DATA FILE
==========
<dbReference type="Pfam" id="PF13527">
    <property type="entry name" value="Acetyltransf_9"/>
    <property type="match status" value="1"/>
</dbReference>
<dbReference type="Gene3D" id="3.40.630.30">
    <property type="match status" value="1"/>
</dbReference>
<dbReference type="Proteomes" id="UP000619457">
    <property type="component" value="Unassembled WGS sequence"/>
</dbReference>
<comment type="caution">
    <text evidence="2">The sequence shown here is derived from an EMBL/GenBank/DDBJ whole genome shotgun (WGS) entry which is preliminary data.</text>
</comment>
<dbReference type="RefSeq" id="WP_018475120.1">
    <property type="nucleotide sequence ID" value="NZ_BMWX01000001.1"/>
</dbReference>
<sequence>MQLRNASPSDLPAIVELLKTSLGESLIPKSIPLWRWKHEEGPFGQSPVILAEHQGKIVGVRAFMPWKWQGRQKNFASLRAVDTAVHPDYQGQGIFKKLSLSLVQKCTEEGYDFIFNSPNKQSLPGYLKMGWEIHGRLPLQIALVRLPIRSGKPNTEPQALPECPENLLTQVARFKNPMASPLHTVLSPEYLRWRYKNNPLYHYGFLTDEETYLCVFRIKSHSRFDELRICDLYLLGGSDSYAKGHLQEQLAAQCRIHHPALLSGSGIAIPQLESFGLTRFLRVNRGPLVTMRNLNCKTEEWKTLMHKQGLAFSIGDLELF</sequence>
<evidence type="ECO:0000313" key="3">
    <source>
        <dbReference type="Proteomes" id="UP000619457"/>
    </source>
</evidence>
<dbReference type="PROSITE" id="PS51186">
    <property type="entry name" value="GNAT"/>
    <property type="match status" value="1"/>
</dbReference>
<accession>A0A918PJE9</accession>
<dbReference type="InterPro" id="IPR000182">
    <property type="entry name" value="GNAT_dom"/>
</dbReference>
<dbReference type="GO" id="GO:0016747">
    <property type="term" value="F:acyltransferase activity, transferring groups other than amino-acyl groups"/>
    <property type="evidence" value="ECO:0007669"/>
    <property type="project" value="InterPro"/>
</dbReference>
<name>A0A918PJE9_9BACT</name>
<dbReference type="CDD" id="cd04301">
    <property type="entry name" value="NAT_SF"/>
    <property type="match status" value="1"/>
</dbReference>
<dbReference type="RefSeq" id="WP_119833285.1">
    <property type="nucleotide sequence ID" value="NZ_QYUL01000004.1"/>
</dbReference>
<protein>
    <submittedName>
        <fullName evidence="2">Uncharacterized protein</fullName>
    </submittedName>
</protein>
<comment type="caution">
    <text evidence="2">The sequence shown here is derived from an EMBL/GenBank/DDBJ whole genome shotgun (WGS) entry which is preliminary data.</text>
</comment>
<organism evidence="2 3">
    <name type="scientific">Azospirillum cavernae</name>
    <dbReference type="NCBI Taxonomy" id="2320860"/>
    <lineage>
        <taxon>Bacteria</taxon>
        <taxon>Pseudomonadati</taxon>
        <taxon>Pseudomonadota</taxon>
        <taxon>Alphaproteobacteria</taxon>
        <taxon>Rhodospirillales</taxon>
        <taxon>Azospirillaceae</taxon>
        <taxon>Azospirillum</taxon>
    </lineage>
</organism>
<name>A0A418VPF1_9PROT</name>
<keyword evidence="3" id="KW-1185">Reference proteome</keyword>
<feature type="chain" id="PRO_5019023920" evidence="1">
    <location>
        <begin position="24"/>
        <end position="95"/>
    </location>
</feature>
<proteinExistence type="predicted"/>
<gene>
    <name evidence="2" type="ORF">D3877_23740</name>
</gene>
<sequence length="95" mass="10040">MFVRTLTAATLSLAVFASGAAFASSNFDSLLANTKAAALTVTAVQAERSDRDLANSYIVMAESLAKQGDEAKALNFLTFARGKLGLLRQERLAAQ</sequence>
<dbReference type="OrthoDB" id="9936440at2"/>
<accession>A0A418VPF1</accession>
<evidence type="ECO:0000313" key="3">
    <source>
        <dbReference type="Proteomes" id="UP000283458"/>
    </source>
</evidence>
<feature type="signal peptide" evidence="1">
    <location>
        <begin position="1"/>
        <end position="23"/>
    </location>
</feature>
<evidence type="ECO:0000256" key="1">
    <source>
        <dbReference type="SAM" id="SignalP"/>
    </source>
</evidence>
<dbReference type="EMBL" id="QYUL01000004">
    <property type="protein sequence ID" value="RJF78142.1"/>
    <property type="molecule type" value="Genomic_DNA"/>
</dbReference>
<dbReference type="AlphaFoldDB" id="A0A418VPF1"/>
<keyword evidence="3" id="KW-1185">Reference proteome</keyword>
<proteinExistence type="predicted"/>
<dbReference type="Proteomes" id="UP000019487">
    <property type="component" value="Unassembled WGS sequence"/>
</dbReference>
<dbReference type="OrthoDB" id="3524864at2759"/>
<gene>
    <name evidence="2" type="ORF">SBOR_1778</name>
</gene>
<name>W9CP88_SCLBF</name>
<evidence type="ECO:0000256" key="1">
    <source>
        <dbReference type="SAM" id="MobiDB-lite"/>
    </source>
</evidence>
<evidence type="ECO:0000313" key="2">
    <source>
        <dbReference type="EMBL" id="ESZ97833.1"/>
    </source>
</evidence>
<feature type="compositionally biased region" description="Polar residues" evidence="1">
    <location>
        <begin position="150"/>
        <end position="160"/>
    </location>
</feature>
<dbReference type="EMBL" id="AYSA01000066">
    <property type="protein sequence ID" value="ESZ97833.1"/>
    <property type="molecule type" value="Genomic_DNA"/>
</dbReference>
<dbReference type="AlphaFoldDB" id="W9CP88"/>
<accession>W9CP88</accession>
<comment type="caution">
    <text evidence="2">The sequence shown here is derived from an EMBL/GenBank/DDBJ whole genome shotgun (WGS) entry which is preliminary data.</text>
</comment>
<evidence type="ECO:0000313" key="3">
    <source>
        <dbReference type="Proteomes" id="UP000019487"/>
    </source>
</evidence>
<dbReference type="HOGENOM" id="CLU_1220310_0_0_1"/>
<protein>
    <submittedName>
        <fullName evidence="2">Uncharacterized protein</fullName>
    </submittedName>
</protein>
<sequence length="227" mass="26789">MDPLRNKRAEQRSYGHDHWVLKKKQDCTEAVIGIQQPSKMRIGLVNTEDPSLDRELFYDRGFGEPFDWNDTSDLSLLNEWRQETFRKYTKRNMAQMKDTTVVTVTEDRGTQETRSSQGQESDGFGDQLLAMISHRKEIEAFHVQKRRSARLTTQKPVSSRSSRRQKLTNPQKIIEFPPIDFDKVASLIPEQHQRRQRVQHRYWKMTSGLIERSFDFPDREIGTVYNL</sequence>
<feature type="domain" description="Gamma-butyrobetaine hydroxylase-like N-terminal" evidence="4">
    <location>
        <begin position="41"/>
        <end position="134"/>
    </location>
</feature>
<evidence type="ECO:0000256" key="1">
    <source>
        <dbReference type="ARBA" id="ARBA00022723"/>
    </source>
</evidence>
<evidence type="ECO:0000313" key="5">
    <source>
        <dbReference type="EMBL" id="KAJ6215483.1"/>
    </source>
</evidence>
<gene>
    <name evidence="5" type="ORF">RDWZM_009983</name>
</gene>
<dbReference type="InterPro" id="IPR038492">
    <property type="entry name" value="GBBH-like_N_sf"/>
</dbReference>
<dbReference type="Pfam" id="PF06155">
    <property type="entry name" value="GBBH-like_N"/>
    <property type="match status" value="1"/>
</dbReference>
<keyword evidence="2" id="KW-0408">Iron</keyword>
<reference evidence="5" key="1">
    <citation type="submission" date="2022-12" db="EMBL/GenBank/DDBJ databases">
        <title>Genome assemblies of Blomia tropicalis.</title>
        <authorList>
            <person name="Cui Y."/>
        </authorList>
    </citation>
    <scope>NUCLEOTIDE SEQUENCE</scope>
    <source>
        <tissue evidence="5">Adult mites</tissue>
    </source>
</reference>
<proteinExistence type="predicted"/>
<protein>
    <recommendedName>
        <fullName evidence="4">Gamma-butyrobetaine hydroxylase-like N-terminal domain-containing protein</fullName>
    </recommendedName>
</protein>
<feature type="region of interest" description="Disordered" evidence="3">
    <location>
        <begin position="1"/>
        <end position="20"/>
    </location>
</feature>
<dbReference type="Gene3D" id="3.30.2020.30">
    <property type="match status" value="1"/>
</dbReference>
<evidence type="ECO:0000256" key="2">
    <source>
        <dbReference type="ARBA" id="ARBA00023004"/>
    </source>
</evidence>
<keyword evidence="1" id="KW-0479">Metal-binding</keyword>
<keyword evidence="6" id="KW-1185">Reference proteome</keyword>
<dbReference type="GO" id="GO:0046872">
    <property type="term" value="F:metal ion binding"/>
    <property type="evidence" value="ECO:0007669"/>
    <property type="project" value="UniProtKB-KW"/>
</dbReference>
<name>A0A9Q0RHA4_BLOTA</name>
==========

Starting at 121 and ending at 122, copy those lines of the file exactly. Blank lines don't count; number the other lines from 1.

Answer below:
<feature type="compositionally biased region" description="Polar residues" evidence="1">
    <location>